~LoKe
February 13th, 2007, 04:53 AM
Getting ATi drivers to function under Linux has always been a hassle for a lot of people. I'm not saying it's impossible, because it certainly isn't. Just saying that you'd definitely have better luck with an nVidia card.

Anthem
February 13th, 2007, 05:06 AM
Yeah, AMD works great with Linux. ATI, not so much.

What kind of gaming do you do? It might be worthwhile to pick up a motherboard with integrated intel graphics. Not only will it be cheaper, but it will actually run Linux very well due to the excellent driver support.

kvonb
February 13th, 2007, 05:14 AM
I ran an ATI 9200se for over a year, while I got it working fairly well with both games and Beryl, the problem is the difficulty in driver installation.

I found the best driver is the default opensource driver supplied and already working on a default install of Edgy. It's slower, but 3d works.

If you hit the "direct rendering No" problem with an ATI, you are in for big trouble.

The nvidia is far superior in terms of speed and ease of driver installation.

You might run into problems with some of the latest graphics cards, especially ATI, for nvidia go to their website and simply check their linux driver supported list.

As another person mentioned, some onboard network adaptors may have problems, so check the chip for compatibility.

If you are going to be gaming, or doing any sound work, I would suggest buying one of the mid range sound blaster cards. I have a SBlive, it supports multiple sound channels, ie I can use TeamSpeak while playing a game at the same time. Most onboard cards don't support this.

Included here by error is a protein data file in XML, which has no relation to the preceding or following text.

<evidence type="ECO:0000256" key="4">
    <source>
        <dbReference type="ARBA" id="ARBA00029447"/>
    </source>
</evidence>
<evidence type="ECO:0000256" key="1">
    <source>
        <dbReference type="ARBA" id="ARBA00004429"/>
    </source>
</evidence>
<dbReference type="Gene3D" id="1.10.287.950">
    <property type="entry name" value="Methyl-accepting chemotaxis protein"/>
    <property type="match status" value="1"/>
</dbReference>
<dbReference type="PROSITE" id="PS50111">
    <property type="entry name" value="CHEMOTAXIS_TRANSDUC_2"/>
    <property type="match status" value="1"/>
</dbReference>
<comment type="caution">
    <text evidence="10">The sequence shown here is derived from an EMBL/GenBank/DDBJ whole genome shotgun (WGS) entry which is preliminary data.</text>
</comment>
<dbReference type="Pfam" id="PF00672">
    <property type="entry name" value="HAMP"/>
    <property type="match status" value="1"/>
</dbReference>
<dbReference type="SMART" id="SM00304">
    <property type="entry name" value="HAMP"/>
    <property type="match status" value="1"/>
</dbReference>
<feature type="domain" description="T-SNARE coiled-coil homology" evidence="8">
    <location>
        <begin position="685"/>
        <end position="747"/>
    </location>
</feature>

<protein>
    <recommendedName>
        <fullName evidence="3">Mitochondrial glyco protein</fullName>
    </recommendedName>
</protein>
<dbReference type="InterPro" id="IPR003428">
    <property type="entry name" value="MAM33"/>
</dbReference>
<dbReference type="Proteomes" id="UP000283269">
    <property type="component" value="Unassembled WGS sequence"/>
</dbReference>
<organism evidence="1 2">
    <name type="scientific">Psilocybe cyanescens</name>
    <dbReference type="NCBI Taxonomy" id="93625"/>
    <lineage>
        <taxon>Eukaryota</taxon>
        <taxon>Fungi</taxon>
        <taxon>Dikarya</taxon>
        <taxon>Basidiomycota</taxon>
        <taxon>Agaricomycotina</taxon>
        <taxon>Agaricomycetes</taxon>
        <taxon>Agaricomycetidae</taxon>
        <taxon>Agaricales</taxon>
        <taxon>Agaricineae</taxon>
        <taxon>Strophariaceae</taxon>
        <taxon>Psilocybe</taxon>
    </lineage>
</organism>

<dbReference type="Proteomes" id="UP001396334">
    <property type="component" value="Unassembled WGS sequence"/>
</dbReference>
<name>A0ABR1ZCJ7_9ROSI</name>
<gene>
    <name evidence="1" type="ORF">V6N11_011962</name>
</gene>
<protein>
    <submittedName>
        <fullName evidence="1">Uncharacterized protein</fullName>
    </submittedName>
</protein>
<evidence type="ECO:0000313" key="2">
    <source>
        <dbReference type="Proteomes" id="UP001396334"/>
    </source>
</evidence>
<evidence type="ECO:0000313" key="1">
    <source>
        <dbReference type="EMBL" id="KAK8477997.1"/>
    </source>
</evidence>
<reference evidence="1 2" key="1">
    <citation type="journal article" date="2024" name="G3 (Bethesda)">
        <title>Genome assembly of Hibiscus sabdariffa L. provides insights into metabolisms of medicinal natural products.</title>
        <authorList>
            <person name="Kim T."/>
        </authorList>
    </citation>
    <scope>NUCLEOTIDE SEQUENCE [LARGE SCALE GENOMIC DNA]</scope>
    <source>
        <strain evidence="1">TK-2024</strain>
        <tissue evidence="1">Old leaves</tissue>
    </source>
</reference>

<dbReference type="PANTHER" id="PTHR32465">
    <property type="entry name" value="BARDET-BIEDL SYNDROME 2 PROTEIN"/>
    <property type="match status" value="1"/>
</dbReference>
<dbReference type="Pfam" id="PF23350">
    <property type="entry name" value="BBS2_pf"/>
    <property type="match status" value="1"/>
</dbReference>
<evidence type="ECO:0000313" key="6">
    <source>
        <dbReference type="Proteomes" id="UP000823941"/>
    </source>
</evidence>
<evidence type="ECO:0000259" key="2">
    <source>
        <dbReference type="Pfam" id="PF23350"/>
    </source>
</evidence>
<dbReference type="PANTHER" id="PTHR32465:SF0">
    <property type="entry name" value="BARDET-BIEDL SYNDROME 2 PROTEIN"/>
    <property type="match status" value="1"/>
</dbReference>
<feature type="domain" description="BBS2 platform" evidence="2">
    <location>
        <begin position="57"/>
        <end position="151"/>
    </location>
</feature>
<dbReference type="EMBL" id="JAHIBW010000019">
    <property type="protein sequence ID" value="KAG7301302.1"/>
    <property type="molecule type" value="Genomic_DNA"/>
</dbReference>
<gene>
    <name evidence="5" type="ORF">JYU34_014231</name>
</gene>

Webcams are a REAL pain, you will have to check the compatibility page, here is another good one:

https://wiki.ubuntu.com/HardwareSupport

Hope that helps, KEv :)

maniacmusician
February 13th, 2007, 05:47 AM
What is the current issue with ATI cards. I know from a quick search of their site, I found drivers for just about every XK1 card and older cards as well. Not really sure why ATI wouldn't be good. I would think that either and ATI card or Nvidia card would be fine. As far as staying away from AMD and going intel, you are basically saying buy a Chevy and not a ford. It seems its the good old debate on which one to get. Neither CPU needs drivers so that wouldn't be a problem what so ever.
Sorry, but you're wrong on both fronts :) ATI cards have poor support. The official drivers claim to support a lot of cards, but in actuality, the drivers don't work on some of those cards. Even when they do work, hardware acceleration is not as good as you'd get with Nvidia. Furthermore, ATI supports DirectX more than OpenGL, whereas Nvidia tends to focus on OpenGL; basically, what it comes down to is that at the moment, Nvidia is the only sane choice for video cards on Linux (the intel GPU's are excellent as well, but aren't as powerful)